Antifibrotic effect of MSCs

The most significant pathological feature after MI is myocardial fibrosis, which is characterized by excessive collagen deposition leading to stiffness with decreased diastolic and systolic function, resulting in myocardial scar formation44,45. Necrotic myocardial cells in the infarct area are replaced with fibroblasts, leading to ventricular remodeling, arrhythmias, or even death46.

MSCs can regulate matrix metalloproteinase to inhibit fibroblast activation, reduce extracellular matrix deposition, reduce left ventricular remodeling, and ultimately improve myocardial function. Previous studies have shown that HGF secreted by MSCs is an effective inhibitor of fibrosis and that HGF is the primary component responsible for the antifibrotic effect of MSCs in vitro47. MSCs also fight fibrosis through a paracrine mechanism. Studies have confirmed that MSCs transplanted into the area around MI released HGF through direct cell contact and inhibited miR-155-mediated profibrotic signaling, thus improving left ventricular remodeling and function in a mouse MI model48.

Moreover, several experiments have shown that gene modified MSCs have stronger antifibrotic effects. Silva et al. showed that insulin-like growth factor 1 (IGF-1)-overexpressing MSCs reduced the myofiber area in Trypanosoma cruzi-infected mice49. We previously demonstrated that miR133-overexpressing MSCs reduced fibrosis in MI through inhibiting Snail 1, a master regulator of epithelial-to-mesenchymal transition (EMT), and induced fibrogenesis during developmental and disease processes50. Furthermore, some studies showed that a hydrogel derived from decellularized bone extracellular matrix enhanced osteogenesis and cartilage regeneration in dental pulp stem cells or BMSCs51,52. Unlike bone or cartilage, the heart is a specialized organ that undergoes involuntary contraction, pumping blood to the rest of the body. Excessive collagen deposition interrupts myocyte–myocyte interactions in the myocardium and leads to stiffness with decreased diastolic and systolic function53.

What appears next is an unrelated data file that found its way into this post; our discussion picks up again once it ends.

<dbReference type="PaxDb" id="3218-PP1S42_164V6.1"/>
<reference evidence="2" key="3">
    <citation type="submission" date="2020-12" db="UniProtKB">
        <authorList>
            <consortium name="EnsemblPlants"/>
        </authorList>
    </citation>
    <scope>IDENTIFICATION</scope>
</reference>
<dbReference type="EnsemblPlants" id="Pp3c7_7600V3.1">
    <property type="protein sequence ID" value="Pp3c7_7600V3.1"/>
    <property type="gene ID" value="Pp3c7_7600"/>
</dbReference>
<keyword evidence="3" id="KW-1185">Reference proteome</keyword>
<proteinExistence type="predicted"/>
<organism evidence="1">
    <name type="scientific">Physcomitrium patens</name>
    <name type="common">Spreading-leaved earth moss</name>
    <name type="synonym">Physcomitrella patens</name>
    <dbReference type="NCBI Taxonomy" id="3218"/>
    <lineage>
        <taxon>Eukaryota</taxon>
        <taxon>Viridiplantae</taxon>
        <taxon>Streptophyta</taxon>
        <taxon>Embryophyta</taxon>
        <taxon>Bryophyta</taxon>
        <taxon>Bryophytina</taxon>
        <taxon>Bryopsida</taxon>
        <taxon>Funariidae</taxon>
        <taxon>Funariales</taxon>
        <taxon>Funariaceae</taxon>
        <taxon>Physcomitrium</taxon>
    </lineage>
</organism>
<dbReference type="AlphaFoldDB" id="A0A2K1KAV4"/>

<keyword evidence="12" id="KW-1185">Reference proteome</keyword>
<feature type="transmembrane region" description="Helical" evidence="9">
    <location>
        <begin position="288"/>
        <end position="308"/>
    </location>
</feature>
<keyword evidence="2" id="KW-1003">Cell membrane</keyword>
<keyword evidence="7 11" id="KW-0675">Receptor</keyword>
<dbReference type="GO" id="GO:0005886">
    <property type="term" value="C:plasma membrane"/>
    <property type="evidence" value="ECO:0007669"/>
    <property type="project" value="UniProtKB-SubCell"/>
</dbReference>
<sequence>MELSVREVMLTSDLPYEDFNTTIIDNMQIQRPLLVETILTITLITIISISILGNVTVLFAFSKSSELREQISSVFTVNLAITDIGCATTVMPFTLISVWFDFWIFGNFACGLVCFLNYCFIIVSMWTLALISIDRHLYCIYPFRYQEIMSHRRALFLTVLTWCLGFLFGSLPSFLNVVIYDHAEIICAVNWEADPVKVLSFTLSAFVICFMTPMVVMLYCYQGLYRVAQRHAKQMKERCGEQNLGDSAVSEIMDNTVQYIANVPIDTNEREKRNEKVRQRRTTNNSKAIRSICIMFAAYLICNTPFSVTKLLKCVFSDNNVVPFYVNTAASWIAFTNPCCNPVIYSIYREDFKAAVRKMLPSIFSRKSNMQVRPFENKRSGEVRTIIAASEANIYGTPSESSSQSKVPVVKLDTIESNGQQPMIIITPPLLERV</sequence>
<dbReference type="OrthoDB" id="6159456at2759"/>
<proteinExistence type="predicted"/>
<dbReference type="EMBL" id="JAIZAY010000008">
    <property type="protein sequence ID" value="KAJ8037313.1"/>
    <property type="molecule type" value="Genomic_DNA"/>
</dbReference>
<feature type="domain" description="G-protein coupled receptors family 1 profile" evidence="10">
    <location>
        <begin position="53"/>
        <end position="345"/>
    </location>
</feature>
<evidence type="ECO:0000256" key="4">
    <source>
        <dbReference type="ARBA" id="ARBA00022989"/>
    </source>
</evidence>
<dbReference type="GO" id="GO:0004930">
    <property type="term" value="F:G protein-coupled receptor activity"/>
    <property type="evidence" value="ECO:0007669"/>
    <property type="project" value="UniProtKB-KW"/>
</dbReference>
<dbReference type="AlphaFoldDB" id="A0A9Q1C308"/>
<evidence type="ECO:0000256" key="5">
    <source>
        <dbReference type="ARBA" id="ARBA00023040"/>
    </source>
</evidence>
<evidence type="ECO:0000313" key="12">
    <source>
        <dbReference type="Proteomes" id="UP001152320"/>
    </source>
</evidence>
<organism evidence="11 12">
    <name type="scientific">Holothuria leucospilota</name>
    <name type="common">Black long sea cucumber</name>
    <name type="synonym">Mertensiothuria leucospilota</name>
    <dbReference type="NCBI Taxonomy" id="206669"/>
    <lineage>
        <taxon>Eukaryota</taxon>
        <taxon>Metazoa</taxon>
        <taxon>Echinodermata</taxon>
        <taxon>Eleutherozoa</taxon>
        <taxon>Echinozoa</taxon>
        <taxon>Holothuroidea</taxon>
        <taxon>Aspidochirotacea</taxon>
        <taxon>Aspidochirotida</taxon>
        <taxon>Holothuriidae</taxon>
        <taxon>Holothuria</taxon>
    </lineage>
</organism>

Neovascularization capacity of MSCs

Insufficient vessel growth associated with ischemia remains an unresolved issue in CVD, and the formation of new blood vessels is the basis of tissue repair18. Studies have shown that bone marrow-derived pluripotent stem cells play an important role in the formation of blood vessels by stimulating the formation of vascular networks by endothelial cells54.

The expression of MSC markers has been detected on the surfaces of native, noncultured perivascular cells. Thus, blood vessel walls harbor a reserve of progenitor cells that may be integral to the origin of elusive MSCs and other related adult stem cells55. Preclinical in vivo studies have shown that some transplanted BMSCs lose their smooth muscle phenotype and differentiate into endothelial cells, increasing the microvascular density and improving cardiac function in rat models of MI56. However, some research groups believe that transplanted BMSCs promote cardiac repair and angiogenesis in models of cardiac injury mainly through indirect paracrine signaling primarily through the release of angiogenesis factors and arteriogenesis factors57. Tang et al.58 compared the recovery effects of transplantation with simple BMSCs, treatment with pure VEGF, and combined VEGF treatment and BMSC transplantation in rats after MI, the results of which showed that joint VEGF treatment and BMSC transplantation significantly increased vascular density (80%) and reduced the collagen content (33%). The transplanted cells promoted vascular repair and the strongest inhibitory effect on cardiac function decline.

Other studies have shown that MSCs participate in enhancing angiogenesis through paracrine mechanisms. Ju et al. showed that cardiac MSC-secreted exosomes improved cardiac function by enhancing capillary density and cardiomyocyte proliferation20. In addition, Gonzalez-King et al. demonstrated that exosomes derived from MSCs, especially MSCs under hypoxic conditions, induced angiogenesis in an in vitro model of capillary-like tube formation, and a Matrigel plug assay showed that these exosomes induced angiogenesis in vivo through HIF-1α18. In addition to genes that are overexpressed in MSCs, Gao et al. added a new self-assembling peptide—the angiogenic polypeptide SVVYGLR—to the carboxyl terminal of RADA16 to evaluate the angiogenic effect of MSCs59.